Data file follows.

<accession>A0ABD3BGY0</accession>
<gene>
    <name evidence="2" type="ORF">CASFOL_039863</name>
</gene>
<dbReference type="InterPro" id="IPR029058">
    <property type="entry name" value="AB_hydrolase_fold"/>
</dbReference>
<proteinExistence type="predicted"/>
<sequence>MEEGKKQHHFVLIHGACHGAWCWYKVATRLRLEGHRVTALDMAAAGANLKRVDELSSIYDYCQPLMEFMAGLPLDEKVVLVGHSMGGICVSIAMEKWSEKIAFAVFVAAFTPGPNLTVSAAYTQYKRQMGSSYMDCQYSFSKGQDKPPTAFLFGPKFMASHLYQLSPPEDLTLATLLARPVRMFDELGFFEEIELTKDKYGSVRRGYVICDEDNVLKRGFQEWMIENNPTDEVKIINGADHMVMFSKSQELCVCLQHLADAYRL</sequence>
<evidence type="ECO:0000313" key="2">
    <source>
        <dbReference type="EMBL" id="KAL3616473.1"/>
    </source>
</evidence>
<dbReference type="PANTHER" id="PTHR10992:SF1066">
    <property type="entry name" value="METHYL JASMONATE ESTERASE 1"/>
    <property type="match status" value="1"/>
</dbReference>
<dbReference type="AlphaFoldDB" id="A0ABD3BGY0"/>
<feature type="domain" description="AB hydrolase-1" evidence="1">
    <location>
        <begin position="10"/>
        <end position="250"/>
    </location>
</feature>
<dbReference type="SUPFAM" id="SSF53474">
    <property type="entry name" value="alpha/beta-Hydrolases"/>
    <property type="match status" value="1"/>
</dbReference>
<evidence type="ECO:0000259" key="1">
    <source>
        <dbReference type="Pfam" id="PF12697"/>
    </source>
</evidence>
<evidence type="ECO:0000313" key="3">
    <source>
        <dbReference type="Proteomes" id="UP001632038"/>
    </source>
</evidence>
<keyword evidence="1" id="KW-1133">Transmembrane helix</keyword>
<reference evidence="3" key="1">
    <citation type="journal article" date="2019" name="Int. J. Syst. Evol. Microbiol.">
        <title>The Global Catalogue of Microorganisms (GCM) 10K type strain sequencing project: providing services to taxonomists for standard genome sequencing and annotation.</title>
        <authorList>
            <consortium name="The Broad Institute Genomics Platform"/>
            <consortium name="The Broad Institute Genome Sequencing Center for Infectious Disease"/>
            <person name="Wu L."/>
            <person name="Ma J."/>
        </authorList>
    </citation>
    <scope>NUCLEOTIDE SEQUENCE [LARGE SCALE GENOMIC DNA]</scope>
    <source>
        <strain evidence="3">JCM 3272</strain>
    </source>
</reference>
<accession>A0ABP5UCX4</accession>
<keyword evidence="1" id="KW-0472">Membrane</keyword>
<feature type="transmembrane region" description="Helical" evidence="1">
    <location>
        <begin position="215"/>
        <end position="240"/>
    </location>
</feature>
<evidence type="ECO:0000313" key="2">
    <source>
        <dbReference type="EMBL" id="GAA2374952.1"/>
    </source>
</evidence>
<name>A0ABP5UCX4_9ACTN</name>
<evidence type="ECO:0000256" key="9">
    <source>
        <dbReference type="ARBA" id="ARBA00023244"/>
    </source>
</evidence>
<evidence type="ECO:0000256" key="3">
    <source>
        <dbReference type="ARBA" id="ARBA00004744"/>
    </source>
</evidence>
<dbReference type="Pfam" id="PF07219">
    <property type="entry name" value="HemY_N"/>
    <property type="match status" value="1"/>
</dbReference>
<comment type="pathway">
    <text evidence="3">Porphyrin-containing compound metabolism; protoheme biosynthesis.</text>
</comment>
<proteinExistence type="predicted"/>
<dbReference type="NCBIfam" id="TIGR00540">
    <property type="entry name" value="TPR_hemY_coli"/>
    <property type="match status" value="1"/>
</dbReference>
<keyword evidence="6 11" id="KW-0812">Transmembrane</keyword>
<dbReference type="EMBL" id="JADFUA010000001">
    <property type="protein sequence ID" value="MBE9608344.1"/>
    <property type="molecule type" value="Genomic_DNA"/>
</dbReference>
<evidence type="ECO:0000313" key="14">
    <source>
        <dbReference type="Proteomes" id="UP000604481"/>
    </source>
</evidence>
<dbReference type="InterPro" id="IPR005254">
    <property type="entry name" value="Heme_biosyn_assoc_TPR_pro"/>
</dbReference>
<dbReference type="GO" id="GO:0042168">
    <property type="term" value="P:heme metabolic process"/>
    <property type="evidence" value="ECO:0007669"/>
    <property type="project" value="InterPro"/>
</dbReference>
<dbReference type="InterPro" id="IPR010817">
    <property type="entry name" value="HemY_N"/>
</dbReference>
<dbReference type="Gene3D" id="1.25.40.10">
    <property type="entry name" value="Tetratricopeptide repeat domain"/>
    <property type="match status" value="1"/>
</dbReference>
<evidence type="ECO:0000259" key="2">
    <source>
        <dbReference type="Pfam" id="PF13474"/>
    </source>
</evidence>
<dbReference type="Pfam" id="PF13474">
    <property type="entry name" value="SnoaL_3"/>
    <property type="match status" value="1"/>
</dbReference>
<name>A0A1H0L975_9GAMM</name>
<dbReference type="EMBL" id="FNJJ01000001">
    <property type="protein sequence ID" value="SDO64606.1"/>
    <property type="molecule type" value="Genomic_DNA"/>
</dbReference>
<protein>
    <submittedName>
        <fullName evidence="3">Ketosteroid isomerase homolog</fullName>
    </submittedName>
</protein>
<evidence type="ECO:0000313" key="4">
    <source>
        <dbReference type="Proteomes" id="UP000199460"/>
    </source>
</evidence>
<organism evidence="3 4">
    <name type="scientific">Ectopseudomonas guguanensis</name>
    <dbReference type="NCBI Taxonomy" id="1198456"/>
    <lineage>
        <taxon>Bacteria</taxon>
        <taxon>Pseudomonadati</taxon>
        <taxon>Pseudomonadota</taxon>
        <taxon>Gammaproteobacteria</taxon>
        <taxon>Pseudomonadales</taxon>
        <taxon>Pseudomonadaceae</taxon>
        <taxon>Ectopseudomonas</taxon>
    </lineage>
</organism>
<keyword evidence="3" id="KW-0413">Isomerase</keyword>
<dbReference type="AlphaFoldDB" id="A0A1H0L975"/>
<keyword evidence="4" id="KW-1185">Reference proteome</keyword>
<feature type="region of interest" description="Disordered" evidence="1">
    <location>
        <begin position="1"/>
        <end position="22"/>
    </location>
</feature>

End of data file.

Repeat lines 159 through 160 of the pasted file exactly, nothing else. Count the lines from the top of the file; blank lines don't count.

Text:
        <begin position="1"/>
        <end position="22"/>